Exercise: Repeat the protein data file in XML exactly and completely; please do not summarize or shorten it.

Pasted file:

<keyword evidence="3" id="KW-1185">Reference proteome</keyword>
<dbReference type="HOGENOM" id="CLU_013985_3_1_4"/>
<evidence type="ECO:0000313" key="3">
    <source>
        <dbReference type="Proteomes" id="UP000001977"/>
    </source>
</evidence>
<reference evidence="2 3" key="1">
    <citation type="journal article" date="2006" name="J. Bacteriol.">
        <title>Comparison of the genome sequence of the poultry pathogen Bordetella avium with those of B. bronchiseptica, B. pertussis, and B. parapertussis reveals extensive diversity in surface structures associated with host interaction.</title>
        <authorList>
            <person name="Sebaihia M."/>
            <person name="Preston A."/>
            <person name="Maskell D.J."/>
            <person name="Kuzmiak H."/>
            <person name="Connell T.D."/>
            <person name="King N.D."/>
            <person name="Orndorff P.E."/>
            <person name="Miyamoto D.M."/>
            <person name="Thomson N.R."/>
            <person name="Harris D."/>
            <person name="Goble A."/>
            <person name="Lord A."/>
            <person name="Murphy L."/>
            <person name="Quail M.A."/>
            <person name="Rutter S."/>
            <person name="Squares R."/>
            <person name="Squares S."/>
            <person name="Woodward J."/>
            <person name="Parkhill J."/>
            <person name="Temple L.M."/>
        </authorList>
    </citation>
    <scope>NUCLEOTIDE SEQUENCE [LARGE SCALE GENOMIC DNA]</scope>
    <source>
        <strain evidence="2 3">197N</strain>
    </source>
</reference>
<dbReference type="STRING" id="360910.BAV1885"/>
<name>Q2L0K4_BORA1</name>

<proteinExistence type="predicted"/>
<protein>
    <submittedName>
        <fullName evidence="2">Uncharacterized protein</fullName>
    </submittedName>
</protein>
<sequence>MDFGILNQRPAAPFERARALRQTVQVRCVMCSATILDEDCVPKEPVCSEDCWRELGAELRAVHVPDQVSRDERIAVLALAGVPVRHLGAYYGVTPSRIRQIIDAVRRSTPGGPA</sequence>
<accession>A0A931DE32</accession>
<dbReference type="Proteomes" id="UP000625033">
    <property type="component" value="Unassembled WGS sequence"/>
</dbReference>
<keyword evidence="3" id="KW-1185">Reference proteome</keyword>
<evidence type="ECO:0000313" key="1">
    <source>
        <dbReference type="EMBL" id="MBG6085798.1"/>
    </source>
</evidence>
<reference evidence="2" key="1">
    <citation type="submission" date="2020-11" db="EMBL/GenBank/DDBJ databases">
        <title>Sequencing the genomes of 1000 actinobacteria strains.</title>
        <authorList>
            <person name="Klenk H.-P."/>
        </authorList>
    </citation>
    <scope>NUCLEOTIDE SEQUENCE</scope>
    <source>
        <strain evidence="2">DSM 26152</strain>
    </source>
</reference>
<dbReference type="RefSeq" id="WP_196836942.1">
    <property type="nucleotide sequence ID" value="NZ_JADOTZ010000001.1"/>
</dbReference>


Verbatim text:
<keyword evidence="3" id="KW-1185">Reference proteome</keyword>
<dbReference type="HOGENOM" id="CLU_013985_3_1_4"/>
<evidence type="ECO:0000313" key="3">
    <source>
        <dbReference type="Proteomes" id="UP000001977"/>
    </source>
</evidence>
<reference evidence="2 3" key="1">
    <citation type="journal article" date="2006" name="J. Bacteriol.">
        <title>Comparison of the genome sequence of the poultry pathogen Bordetella avium with those of B. bronchiseptica, B. pertussis, and B. parapertussis reveals extensive diversity in surface structures associated with host interaction.</title>
        <authorList>
            <person name="Sebaihia M."/>
            <person name="Preston A."/>
            <person name="Maskell D.J."/>
            <person name="Kuzmiak H."/>
            <person name="Connell T.D."/>
            <person name="King N.D."/>
            <person name="Orndorff P.E."/>
            <person name="Miyamoto D.M."/>
            <person name="Thomson N.R."/>
            <person name="Harris D."/>
            <person name="Goble A."/>
            <person name="Lord A."/>
            <person name="Murphy L."/>
            <person name="Quail M.A."/>
            <person name="Rutter S."/>
            <person name="Squares R."/>
            <person name="Squares S."/>
            <person name="Woodward J."/>
            <person name="Parkhill J."/>
            <person name="Temple L.M."/>
        </authorList>
    </citation>
    <scope>NUCLEOTIDE SEQUENCE [LARGE SCALE GENOMIC DNA]</scope>
    <source>
        <strain evidence="2 3">197N</strain>
    </source>
</reference>
<dbReference type="STRING" id="360910.BAV1885"/>
<name>Q2L0K4_BORA1</name>

<proteinExistence type="predicted"/>
<protein>
    <submittedName>
        <fullName evidence="2">Uncharacterized protein</fullName>
    </submittedName>
</protein>
<sequence>MDFGILNQRPAAPFERARALRQTVQVRCVMCSATILDEDCVPKEPVCSEDCWRELGAELRAVHVPDQVSRDERIAVLALAGVPVRHLGAYYGVTPSRIRQIIDAVRRSTPGGPA</sequence>
<accession>A0A931DE32</accession>
<dbReference type="Proteomes" id="UP000625033">
    <property type="component" value="Unassembled WGS sequence"/>
</dbReference>
<keyword evidence="3" id="KW-1185">Reference proteome</keyword>
<evidence type="ECO:0000313" key="1">
    <source>
        <dbReference type="EMBL" id="MBG6085798.1"/>
    </source>
</evidence>
<reference evidence="2" key="1">
    <citation type="submission" date="2020-11" db="EMBL/GenBank/DDBJ databases">
        <title>Sequencing the genomes of 1000 actinobacteria strains.</title>
        <authorList>
            <person name="Klenk H.-P."/>
        </authorList>
    </citation>
    <scope>NUCLEOTIDE SEQUENCE</scope>
    <source>
        <strain evidence="2">DSM 26152</strain>
    </source>
</reference>
<dbReference type="RefSeq" id="WP_196836942.1">
    <property type="nucleotide sequence ID" value="NZ_JADOTZ010000001.1"/>
</dbReference>